August 4, 2016

Leaders Must Learn To Recognize Team Aptitude




We all recognize that success in today’s business environment requires every professional to demonstrate a high EQ. The increasing complexity of the business challenges faced means, as leaders, we are constantly forming and evolving new and different teams.
While being a “team player” has long been a stated corporate value, its meaning has irrevocably changed. Where once it meant being pleasant, helpful and not bucking the status quo, it now requires working effectively on cross-functional, multi-generational, multi-cultural teams tackling ill-defined problems with time sensitive urgency without driving themselves (and others) to burnout.
And as organizations have flattened out, more and more we ask our individual contributors/SME’s to represent their wider functions’ needs and priorities, contribute ideas and proactively solve problems within these complex teams. To do this well requires “leadership grade” EQ and communication skills.
Traditional leadership training typically focuses on the self awareness and communication skills necessary for effective team participation and successful collaboration. These skills, while not nuclear physics, do take years of practice, application and refinement before one can truly claim its fluent application.
Even when hiring into in entry level or promoting into early-career roles, leaders need to look for and reward behaviors which signal “team aptitude” in addition to any technical job competencies. Here are behaviors to look for to help you spot team aptitude:

Shows initiative: she volunteers to learn/try new things where others may step back; she appropriately and considerately offers insightful feedback and opinions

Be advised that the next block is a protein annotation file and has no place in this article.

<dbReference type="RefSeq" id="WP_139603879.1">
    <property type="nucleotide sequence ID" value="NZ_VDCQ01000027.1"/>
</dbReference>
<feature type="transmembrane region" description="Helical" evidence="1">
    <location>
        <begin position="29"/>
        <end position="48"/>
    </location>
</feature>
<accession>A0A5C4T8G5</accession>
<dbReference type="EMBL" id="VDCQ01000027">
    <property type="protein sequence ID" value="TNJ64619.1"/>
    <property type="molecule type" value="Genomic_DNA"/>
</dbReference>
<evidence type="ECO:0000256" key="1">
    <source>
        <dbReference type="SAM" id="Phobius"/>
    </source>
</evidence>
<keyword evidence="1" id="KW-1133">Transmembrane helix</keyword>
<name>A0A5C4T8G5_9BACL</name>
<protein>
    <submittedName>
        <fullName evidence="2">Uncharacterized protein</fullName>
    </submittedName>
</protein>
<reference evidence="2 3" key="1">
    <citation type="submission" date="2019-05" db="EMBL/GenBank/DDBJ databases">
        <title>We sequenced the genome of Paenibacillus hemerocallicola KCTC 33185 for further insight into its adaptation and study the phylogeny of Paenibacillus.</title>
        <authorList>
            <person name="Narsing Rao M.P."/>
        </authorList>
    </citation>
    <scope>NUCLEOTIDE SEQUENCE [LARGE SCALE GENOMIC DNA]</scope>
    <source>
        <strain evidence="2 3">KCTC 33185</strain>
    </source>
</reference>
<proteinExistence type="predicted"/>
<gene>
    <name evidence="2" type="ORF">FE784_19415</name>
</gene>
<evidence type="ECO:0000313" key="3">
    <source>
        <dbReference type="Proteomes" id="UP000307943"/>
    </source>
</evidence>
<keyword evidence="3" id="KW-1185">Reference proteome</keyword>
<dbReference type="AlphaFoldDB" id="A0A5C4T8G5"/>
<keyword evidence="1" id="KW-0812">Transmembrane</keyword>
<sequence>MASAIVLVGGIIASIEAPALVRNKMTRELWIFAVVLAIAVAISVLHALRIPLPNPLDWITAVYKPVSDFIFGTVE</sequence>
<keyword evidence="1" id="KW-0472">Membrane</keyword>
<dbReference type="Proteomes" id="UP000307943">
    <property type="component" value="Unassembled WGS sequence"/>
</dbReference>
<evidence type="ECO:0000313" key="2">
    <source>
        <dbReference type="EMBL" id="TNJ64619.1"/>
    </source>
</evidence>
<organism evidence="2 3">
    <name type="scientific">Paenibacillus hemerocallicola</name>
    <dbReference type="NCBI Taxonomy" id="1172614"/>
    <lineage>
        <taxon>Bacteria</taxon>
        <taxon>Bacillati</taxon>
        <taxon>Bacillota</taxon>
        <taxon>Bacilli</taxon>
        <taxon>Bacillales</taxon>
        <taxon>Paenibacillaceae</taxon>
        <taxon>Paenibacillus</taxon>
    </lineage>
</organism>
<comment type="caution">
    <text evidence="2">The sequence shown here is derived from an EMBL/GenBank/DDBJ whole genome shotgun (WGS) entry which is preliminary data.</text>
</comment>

Has a point of view: He can make thoughtful, insight-driven recommendations and, where possible, makes an effort to solicit and apply the input of others

Confidently asks for help: She is aware when there are things she doesn’t know and is confident enough to seek out and ask for help and guidance.

Reminds you of Pooh (not Eeyore): there just isn’t a better way to describe how to recognize this. Pooh’s are forward thinking, taking responsibility when things go wrong and focused on the go-forward while maintaining a positive attitude in times of stress and setbacks. People who are Pooh’s help keep teams motivated and productive while Eeyore’s “woe is me” attitude may permeate the team and cripple them

Able to build on ideas: She is able to listen to and “riff” of another’s idea in order to make it better or move its execution forward.

Recognizes strengths in others: He shows a genuine interest in others, even those he may not work closely with. He proactively seeks out to learn from subject matter experts on topics within and beyond his job description


Team dynamics are an important part of today’s work environment. Leaders who are able to identify behaviors which display “team aptitude” will be more effective in developing and coaching their teams.